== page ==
When Congress created Chapter 11 bankruptcy procedures in 1978, the intent was to avoid having assets of temporarily insolvent companies auctioned off hastily. Congress figured that giving management time to restructure financial claims under court supervision was better than forcing a corporate takeover. Now new research indicates that Chapter 11 may be inefficient relative to auctions.
Tuck professor B. Espen Eckbo and colleague Karin Thorburn at the Norwegian School of Economics and Business Administration came to that conclusion after comparing outcomes from Chapter 11 with those of the Swedish bankruptcy system, which mandates that bankrupt companies are put up for auction. There the winning bidder alone determines whether a bankrupt company will continue in business or be liquidated. The research shows that, unlike under Chapter 11, a substantial majority of auctioned companies survive as going concerns and perform at par with their competitors. And there is little evidence that auctions produce fire-sale prices.
"There has been a lot of speculation around why U.S. courts should avoid auctions to resolve bankruptcy," says Eckbo. "Our research shows that the Swedish system leads to more efficient outcomes and that Chapter 11 proceedings would benefit from greater use of auctions."
Fully three-quarters of the 263 auctioned companies investigated by Eckbo and Thorburn survive as going concerns, a greater survivorship rate than firms entering Chapter 11. And while the post-bankruptcy operating profitability of the Swedish firms matches that of their industry rivals, two-thirds of the U.S. firms underperform relative to the competition.
In Sweden, filing for bankruptcy automatically terminates all labor contracts, including those of senior management. The conventional assumption is that the prospect of being fired will lead CEOs of insolvent firms to take excessive risks—gamble with creditors' money—to avoid bankruptcy. The assumption is so strong that it has become a core tenet of classical corporate finance theory. But the researchers found no evidence of such risk-shifting.
"The explanation for this surprising result," says Eckbo, "may simply be that CEOs are looking ahead to the possibility of being rehired by the buyer in the auction. In order to be rehired, you can hardly be seen as having risked the company prior to filing. Classical theory may be placing too much emphasis on the danger of risk-shifting."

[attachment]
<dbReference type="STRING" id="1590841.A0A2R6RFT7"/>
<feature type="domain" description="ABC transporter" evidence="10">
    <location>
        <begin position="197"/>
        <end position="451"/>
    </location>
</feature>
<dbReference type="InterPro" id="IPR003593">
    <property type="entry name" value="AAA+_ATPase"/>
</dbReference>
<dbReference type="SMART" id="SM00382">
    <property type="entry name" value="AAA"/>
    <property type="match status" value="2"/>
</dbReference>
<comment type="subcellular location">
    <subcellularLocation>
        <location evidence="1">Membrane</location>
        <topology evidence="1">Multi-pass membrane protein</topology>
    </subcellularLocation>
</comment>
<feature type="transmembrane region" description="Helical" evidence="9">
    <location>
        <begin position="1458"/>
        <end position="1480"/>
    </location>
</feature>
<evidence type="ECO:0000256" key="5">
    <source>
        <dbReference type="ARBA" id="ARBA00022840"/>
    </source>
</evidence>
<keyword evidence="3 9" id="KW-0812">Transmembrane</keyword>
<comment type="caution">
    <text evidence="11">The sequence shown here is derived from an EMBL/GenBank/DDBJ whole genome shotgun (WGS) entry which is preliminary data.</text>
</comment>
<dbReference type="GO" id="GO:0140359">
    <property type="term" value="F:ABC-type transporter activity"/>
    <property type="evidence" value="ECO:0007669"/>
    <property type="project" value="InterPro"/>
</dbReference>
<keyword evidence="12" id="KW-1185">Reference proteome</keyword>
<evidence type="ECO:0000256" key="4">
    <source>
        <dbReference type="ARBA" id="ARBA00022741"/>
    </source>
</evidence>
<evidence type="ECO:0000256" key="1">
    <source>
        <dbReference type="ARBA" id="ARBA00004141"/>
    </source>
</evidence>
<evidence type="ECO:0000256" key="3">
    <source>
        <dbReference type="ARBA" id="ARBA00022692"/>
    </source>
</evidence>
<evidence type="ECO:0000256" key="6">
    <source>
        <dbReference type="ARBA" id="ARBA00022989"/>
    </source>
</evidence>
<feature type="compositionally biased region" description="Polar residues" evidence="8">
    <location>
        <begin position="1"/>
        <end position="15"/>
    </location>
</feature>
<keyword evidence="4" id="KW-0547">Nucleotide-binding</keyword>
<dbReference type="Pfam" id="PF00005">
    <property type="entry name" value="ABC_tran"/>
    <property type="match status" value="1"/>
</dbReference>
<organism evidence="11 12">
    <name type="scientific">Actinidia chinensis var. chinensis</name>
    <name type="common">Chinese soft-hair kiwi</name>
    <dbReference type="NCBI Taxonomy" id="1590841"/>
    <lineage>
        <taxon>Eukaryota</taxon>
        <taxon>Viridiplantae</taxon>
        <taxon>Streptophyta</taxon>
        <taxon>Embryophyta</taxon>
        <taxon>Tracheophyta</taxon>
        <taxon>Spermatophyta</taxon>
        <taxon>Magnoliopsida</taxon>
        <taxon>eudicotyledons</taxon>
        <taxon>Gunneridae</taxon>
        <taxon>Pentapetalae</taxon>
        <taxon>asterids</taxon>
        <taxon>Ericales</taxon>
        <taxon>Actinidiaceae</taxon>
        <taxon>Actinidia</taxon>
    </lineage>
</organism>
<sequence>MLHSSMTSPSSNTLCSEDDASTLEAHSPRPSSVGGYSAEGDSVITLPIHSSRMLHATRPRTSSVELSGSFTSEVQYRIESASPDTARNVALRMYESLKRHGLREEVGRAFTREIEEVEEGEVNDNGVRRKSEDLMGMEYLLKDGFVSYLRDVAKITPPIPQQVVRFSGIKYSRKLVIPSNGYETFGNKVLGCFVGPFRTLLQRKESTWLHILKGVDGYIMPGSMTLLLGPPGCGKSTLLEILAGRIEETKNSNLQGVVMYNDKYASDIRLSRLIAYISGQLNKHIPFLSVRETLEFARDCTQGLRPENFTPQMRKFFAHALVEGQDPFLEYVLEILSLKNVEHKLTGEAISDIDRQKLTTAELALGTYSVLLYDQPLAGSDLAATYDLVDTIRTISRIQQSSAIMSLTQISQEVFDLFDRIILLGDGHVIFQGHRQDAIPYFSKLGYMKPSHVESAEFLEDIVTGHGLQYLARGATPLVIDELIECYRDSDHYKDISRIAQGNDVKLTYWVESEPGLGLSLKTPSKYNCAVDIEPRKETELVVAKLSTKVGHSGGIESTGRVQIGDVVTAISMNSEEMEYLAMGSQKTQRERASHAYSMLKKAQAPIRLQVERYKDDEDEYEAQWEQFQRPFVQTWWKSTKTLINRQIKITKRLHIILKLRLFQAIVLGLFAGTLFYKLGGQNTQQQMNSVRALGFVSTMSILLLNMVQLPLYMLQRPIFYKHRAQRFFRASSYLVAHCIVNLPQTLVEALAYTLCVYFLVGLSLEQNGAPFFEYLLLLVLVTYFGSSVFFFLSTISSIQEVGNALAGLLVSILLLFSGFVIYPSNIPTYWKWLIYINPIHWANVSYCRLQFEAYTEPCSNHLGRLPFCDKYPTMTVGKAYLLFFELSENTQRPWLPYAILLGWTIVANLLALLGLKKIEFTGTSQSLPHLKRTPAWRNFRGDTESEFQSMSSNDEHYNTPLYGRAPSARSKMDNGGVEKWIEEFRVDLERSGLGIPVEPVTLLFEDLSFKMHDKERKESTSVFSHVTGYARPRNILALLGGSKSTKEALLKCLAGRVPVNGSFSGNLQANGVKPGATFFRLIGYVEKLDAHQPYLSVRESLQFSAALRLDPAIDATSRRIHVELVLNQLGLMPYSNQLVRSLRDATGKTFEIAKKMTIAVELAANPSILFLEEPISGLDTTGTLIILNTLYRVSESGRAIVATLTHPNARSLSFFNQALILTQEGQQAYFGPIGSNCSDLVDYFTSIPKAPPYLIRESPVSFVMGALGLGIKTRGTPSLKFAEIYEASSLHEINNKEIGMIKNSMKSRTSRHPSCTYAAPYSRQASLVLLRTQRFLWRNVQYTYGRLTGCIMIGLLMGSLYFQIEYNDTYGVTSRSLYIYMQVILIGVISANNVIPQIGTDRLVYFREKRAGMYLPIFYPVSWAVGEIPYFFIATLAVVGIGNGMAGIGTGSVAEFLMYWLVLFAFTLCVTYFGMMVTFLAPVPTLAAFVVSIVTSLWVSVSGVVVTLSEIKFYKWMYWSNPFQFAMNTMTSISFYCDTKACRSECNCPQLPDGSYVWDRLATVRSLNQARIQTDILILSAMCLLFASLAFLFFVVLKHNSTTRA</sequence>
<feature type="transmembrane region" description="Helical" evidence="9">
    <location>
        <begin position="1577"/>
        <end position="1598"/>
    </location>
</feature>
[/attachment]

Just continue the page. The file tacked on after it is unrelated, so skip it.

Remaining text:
Will the auction mechanism work for large American companies with their complicated capital structures? "Why not?" asks Eckbo. "An auction is nothing but a corporate takeover, and size is evidently not an obstacle to takeovers of large U.S. firms." He cites Chrysler's recent government-arranged marriage with Fiat as an example of how the lessons from Sweden could have offered Chrysler's security holders better protection. Several potential suitors indicated they would have been willing to compete for Chrysler's hand, potentially driving up the purchase price. But none were allowed to bid.
Eckbo says his and Thorburn's research is designed to bring bankruptcy auction evidence to the attention of American business leaders and the legal community. A chief obstacle to increased use of auctions in the United States is a combination of traditional thinking and vested interest in the status quo. "By helping to debunk many of the myths surrounding auctions," says Eckbo, "this sort of research will likely accelerate the use of auction processes also in the United States. Ultimately, neither the U.S. Bankruptcy Court nor America's top managers can ignore the fact that auctions protect investors better."
Eckbo E, Thorburn K, "Auction as a Bankruptcy Process: Lessons from Sweden," Journal of Applied Corporate Finance, forthcoming